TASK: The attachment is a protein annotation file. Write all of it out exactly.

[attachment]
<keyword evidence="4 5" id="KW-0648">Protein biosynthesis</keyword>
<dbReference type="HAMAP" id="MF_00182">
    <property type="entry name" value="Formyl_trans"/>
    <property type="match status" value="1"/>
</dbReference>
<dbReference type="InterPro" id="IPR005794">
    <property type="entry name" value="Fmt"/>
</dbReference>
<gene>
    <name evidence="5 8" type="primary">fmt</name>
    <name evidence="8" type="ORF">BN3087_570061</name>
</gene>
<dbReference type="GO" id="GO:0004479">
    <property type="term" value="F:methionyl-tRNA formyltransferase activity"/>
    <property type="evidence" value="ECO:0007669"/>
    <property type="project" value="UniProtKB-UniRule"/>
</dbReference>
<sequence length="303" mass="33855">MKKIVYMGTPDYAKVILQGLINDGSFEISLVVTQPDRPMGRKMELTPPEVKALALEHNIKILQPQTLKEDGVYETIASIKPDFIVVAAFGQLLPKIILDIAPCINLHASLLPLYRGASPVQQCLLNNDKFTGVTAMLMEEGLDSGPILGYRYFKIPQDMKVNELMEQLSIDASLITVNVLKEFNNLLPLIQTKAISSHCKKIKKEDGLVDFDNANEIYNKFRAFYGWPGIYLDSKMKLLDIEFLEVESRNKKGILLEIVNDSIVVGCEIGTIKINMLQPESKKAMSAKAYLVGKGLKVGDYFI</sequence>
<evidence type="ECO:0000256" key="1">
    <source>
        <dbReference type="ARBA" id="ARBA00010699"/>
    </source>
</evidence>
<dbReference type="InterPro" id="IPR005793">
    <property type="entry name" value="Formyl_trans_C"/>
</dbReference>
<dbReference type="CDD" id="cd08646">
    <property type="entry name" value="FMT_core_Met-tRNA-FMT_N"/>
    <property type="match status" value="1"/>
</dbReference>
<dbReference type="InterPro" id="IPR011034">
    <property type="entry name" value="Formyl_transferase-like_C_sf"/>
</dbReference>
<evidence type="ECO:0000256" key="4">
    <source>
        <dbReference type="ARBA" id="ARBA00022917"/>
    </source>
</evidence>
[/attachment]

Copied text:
<keyword evidence="4 5" id="KW-0648">Protein biosynthesis</keyword>
<dbReference type="HAMAP" id="MF_00182">
    <property type="entry name" value="Formyl_trans"/>
    <property type="match status" value="1"/>
</dbReference>
<dbReference type="InterPro" id="IPR005794">
    <property type="entry name" value="Fmt"/>
</dbReference>
<gene>
    <name evidence="5 8" type="primary">fmt</name>
    <name evidence="8" type="ORF">BN3087_570061</name>
</gene>
<dbReference type="GO" id="GO:0004479">
    <property type="term" value="F:methionyl-tRNA formyltransferase activity"/>
    <property type="evidence" value="ECO:0007669"/>
    <property type="project" value="UniProtKB-UniRule"/>
</dbReference>
<sequence length="303" mass="33855">MKKIVYMGTPDYAKVILQGLINDGSFEISLVVTQPDRPMGRKMELTPPEVKALALEHNIKILQPQTLKEDGVYETIASIKPDFIVVAAFGQLLPKIILDIAPCINLHASLLPLYRGASPVQQCLLNNDKFTGVTAMLMEEGLDSGPILGYRYFKIPQDMKVNELMEQLSIDASLITVNVLKEFNNLLPLIQTKAISSHCKKIKKEDGLVDFDNANEIYNKFRAFYGWPGIYLDSKMKLLDIEFLEVESRNKKGILLEIVNDSIVVGCEIGTIKINMLQPESKKAMSAKAYLVGKGLKVGDYFI</sequence>
<evidence type="ECO:0000256" key="1">
    <source>
        <dbReference type="ARBA" id="ARBA00010699"/>
    </source>
</evidence>
<dbReference type="InterPro" id="IPR005793">
    <property type="entry name" value="Formyl_trans_C"/>
</dbReference>
<dbReference type="CDD" id="cd08646">
    <property type="entry name" value="FMT_core_Met-tRNA-FMT_N"/>
    <property type="match status" value="1"/>
</dbReference>
<dbReference type="InterPro" id="IPR011034">
    <property type="entry name" value="Formyl_transferase-like_C_sf"/>
</dbReference>
<evidence type="ECO:0000256" key="4">
    <source>
        <dbReference type="ARBA" id="ARBA00022917"/>
    </source>
</evidence>